Share via Email Playing fast and loose with your colleagues could damage your reputation. Having an affair with a colleague can add a dash of romance to the daily grind, or it can be lethal to your career.
Just ask Paul Wolfowitz, who was pressured into resigning as president of the World Bank last month in the wake of revelations he had secured a new pay package for bank employee Shaha Riza, who also happened to be his girlfriend. But fear of the consequences doesn't tend to deter office Romeos and Juliets.
Nearly six out of 10 workers in the UK have been "intimate with a colleague on a regular basis", according to a survey by careers website Monster. As the long-hours culture tightens its grip, your job may be your best chance of finding your future life-partner. You may be a steely career person on the outside, but underneath you're only flesh and blood. I know my rights So how do you conduct an office romance without either you or your partner losing your jobs?
The good news is that the American-led trend towards insisting employees sign "love contracts" to regulate office affairs, or even banish them altogether, has floundered in the UK, says Sally Humpage, employee relations adviser at the Chartered Institute of Personnel and Development.
Love contracts are an attempt to get the employer off the hook, says Hannah Reed, senior employment rights officer at the TUC. Some reshuffling of duties may be in order if you want to avoid friction and resentment among colleagues. Wallace, who met her husband at work, says couples should protect themselves by dealing with each other on strictly professional terms. Don't talk about your job when you get home either, otherwise the office can become your life.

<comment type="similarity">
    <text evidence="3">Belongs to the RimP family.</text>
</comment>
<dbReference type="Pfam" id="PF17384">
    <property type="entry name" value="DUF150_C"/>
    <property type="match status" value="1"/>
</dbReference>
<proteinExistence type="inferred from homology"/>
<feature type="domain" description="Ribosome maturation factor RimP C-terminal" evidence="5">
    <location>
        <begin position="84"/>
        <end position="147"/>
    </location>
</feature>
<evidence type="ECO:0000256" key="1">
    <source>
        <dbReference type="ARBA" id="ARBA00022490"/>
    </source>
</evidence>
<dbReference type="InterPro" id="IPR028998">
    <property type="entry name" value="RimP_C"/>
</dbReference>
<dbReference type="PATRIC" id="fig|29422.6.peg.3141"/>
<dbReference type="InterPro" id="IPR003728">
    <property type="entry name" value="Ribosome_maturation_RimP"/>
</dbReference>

My partner is more senior but he's not my line manager, so I don't feel obliged to tell anybody," she says. But keeping an office affair quiet is hard work. Your colleagues don't want to catch you snogging in the lift or fumbling in the stairwell, especially if they've just had their lunch. Getting physical could also put you in breach of the implied term of "good faith" that says staff conduct should act in the best interests of the company, says Sally Laughton, employment solicitor at Andersons Solicitors in Nottingham.
Holding hands or briefly kissing may be seen as inappropriate but won't justify dismissal, whereas more explicit behaviour might. Same-sex workplace relationships can be particularly problematic because they alert colleagues to your sexuality and expose you to banter or worse. Sexual orientation regulations, introduced in the Equality Act , make it illegal for employers and other groups to discriminate on the grounds of sexual orientation, so you have plenty of legal protection.
Speak to your manager if the jibes become too much or descend into abuse. Companies are legally liable for the behaviour of their staff and could face litigation if they don't take action. You can survive an office affair, but don't play fast and loose with either your colleagues or your partner because that could damage your reputation and make your working life embarrassingly awkward.
And finally, be proud of your relationship. For style, it may not rival Brad Pitt and Angelina Jolie falling in love on the set of Mr and Mrs Smith, but it's likely to be more glamorous than John Prescott's clinches with his diary secretary Tracey Temple.
Case study An office romance can cause friction at work, but the trouble really starts when the relationship breaks down, as year-old advertising executive David Shepherd not his real name discovered. A couple of weeks after he started seeing a colleague she was transferred to his tiny department. Disagreements at work spilled over into our home life, and vice versa.
And there she was Monday morning, sitting at the desk next to mine.